Anyway, the clock is made out of 3mm thick acrylic, 5mm brass shafts, nylon string, some heavy weights (lead), and some nuts and screws. After printing out his CAD templates, [Ben] carefully used a scroll saw to cut out every gear and linkage — We’re impressed.

[Read more...]

An Etch-A-Sketch to Fetch the Time

For someone who has never used stepper motors, real-time clocks, or built anything from scratch, [Dodgey99] has done a great job of bending them to his will while building his Etch-A-Sketch clock.

He used two 5V stepper motors with ULN2003 drivers. These motors are mounted on the back and rotate the knobs via pulleys. They are kind of slow; it takes about 2 1/2 minutes to draw the time, but the point of the hack is to watch the Etch-A-Sketch. [Dodgey99] is working to replace these steppers with Nema 17 motors which are much faster. [Dodgey99] used an EasyDriver for Arduino to drive them. He’s got an Arduino chip kit in this clock to save on the BOM, but you could use a regular Arduino. He left out the 5V regulator because the EasyDriver has one.

[Dodgey99] has published three sketches for the clock: one to set up the RTC so that the correct time is displayed once the Etch-A-Sketch is finished, some code to test the hardware and sample the look of the digits, and the main code to replace the test code.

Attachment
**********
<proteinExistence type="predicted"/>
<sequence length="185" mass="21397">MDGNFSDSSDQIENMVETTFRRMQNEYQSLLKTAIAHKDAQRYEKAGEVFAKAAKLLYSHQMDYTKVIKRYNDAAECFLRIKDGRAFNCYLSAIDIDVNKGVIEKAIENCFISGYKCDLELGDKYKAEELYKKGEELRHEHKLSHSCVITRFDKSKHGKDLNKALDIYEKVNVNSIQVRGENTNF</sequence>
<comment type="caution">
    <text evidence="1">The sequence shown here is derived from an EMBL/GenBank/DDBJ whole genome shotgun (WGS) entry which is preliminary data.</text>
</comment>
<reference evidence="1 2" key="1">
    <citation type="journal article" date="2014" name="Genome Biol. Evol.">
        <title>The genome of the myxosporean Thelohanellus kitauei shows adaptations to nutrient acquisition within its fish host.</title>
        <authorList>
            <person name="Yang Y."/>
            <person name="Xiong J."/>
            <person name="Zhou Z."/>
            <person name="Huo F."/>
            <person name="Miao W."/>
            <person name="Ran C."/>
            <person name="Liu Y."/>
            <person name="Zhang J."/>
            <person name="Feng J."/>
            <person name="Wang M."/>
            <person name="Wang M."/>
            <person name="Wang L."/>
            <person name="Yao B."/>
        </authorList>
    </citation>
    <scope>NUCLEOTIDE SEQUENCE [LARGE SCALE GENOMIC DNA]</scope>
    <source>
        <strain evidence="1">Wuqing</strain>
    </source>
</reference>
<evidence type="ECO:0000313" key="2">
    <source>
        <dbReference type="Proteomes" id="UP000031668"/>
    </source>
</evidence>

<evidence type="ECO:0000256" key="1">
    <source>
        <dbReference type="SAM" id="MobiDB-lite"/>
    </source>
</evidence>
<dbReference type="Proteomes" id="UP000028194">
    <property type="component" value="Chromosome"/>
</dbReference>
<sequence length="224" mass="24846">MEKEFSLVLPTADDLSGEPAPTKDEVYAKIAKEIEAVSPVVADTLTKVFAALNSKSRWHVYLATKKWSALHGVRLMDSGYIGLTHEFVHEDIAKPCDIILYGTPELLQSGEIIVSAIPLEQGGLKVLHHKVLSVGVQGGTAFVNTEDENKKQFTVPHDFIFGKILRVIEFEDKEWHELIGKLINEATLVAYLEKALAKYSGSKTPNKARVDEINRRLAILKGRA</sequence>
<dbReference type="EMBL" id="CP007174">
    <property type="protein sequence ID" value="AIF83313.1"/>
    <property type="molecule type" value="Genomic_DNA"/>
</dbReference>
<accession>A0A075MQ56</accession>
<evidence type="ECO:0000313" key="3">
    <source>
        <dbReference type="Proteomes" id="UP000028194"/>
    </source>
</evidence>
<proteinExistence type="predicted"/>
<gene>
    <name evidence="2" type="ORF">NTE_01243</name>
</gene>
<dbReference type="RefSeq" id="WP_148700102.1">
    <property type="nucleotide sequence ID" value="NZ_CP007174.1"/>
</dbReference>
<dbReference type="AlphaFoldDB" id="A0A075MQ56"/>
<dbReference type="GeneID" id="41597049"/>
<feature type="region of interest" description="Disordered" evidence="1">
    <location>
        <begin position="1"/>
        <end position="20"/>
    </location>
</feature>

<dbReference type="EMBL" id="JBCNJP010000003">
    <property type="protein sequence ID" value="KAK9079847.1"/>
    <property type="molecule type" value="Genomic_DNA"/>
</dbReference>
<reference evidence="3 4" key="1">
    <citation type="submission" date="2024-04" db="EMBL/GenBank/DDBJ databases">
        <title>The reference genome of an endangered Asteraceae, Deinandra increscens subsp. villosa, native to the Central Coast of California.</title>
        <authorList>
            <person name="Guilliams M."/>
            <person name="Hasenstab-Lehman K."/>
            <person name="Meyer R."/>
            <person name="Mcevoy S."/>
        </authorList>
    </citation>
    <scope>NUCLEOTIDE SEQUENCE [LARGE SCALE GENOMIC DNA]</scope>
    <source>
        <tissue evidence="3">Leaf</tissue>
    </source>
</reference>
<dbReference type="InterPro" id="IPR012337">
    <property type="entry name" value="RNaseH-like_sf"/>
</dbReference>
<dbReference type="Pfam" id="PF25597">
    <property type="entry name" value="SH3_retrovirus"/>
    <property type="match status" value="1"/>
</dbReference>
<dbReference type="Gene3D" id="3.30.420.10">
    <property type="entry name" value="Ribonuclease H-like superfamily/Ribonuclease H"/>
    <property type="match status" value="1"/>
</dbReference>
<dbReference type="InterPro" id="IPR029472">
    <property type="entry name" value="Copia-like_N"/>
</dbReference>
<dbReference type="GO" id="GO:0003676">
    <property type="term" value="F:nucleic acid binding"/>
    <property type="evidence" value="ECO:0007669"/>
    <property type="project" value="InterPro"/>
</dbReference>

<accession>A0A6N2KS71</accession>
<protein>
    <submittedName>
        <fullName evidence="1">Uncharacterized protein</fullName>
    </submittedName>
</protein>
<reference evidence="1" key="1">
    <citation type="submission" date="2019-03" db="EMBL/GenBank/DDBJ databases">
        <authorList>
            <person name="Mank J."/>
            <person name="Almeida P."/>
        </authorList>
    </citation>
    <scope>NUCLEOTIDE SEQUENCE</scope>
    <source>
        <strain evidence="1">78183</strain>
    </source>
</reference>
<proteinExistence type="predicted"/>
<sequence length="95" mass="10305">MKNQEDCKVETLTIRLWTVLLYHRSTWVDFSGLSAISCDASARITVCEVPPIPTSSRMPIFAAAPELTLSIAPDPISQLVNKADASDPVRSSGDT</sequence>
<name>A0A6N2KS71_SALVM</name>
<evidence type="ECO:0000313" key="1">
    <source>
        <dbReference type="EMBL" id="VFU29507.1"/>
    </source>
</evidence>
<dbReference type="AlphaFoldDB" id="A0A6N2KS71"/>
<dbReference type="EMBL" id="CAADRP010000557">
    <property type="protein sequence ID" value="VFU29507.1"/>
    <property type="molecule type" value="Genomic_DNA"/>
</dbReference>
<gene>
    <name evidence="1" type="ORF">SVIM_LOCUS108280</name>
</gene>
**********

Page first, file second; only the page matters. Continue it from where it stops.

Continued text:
The icing on this timekeeping cake is the acrylic base and mounting he’s fashioned. During his mounting trials, he learned a valuable lesson about drilling holes into an Etch-A-Sketch. You can’t shake an Etch-A-Sketch programmatically, so he rotates it with a Nema 17. Check it out after the jump.

If you’re paying attention, you’ll realize we just saw the exact opposite of this project a few hours ago: a CNC tool (laser cutter) controlled by turning Etch-A-Sketch knobs.

[Read more...]

Build Your Own Radio Clock Transmitter

NIST

Deep in the Colorado foothills, there are two radio transmitters that control the time on millions of clocks all across North America. It’s WWVB, the NIST time signal radio station that sends the time from several atomic clocks over the airwaves to radio controlled clocks across the continent. You might think replicating a 70 kW, multi-million dollar radio transmitter to set your own clock might be out of reach, but with a single ATtiny45, just about everything is possible.